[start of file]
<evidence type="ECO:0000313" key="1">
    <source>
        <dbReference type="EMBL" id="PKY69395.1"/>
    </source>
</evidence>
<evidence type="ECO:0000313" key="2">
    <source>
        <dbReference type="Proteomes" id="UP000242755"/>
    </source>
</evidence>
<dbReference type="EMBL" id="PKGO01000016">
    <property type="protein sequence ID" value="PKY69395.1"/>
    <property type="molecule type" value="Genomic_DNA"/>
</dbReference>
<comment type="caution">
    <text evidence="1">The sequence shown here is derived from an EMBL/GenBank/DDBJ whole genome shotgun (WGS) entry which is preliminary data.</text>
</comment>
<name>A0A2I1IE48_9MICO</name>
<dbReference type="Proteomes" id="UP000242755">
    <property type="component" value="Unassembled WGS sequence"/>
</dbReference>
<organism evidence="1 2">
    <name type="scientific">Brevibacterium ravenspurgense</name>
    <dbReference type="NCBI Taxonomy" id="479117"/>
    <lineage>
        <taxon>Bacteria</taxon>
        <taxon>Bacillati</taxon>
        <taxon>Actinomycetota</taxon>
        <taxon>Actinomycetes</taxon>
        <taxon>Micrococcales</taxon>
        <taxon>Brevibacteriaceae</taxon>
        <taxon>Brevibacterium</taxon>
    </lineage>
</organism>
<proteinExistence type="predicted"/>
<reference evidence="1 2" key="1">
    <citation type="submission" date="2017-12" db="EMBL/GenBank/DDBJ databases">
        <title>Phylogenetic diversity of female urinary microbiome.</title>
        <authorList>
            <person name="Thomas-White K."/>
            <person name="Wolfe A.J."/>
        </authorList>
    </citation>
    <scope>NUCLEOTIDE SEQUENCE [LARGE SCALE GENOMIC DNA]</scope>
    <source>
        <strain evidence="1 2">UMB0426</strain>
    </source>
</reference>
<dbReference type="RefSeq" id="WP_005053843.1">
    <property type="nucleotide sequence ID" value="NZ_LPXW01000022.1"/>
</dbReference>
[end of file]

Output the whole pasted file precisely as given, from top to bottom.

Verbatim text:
<evidence type="ECO:0000313" key="1">
    <source>
        <dbReference type="EMBL" id="PKY69395.1"/>
    </source>
</evidence>
<evidence type="ECO:0000313" key="2">
    <source>
        <dbReference type="Proteomes" id="UP000242755"/>
    </source>
</evidence>
<dbReference type="EMBL" id="PKGO01000016">
    <property type="protein sequence ID" value="PKY69395.1"/>
    <property type="molecule type" value="Genomic_DNA"/>
</dbReference>
<comment type="caution">
    <text evidence="1">The sequence shown here is derived from an EMBL/GenBank/DDBJ whole genome shotgun (WGS) entry which is preliminary data.</text>
</comment>
<name>A0A2I1IE48_9MICO</name>
<dbReference type="Proteomes" id="UP000242755">
    <property type="component" value="Unassembled WGS sequence"/>
</dbReference>
<organism evidence="1 2">
    <name type="scientific">Brevibacterium ravenspurgense</name>
    <dbReference type="NCBI Taxonomy" id="479117"/>
    <lineage>
        <taxon>Bacteria</taxon>
        <taxon>Bacillati</taxon>
        <taxon>Actinomycetota</taxon>
        <taxon>Actinomycetes</taxon>
        <taxon>Micrococcales</taxon>
        <taxon>Brevibacteriaceae</taxon>
        <taxon>Brevibacterium</taxon>
    </lineage>
</organism>
<proteinExistence type="predicted"/>
<reference evidence="1 2" key="1">
    <citation type="submission" date="2017-12" db="EMBL/GenBank/DDBJ databases">
        <title>Phylogenetic diversity of female urinary microbiome.</title>
        <authorList>
            <person name="Thomas-White K."/>
            <person name="Wolfe A.J."/>
        </authorList>
    </citation>
    <scope>NUCLEOTIDE SEQUENCE [LARGE SCALE GENOMIC DNA]</scope>
    <source>
        <strain evidence="1 2">UMB0426</strain>
    </source>
</reference>
<dbReference type="RefSeq" id="WP_005053843.1">
    <property type="nucleotide sequence ID" value="NZ_LPXW01000022.1"/>
</dbReference>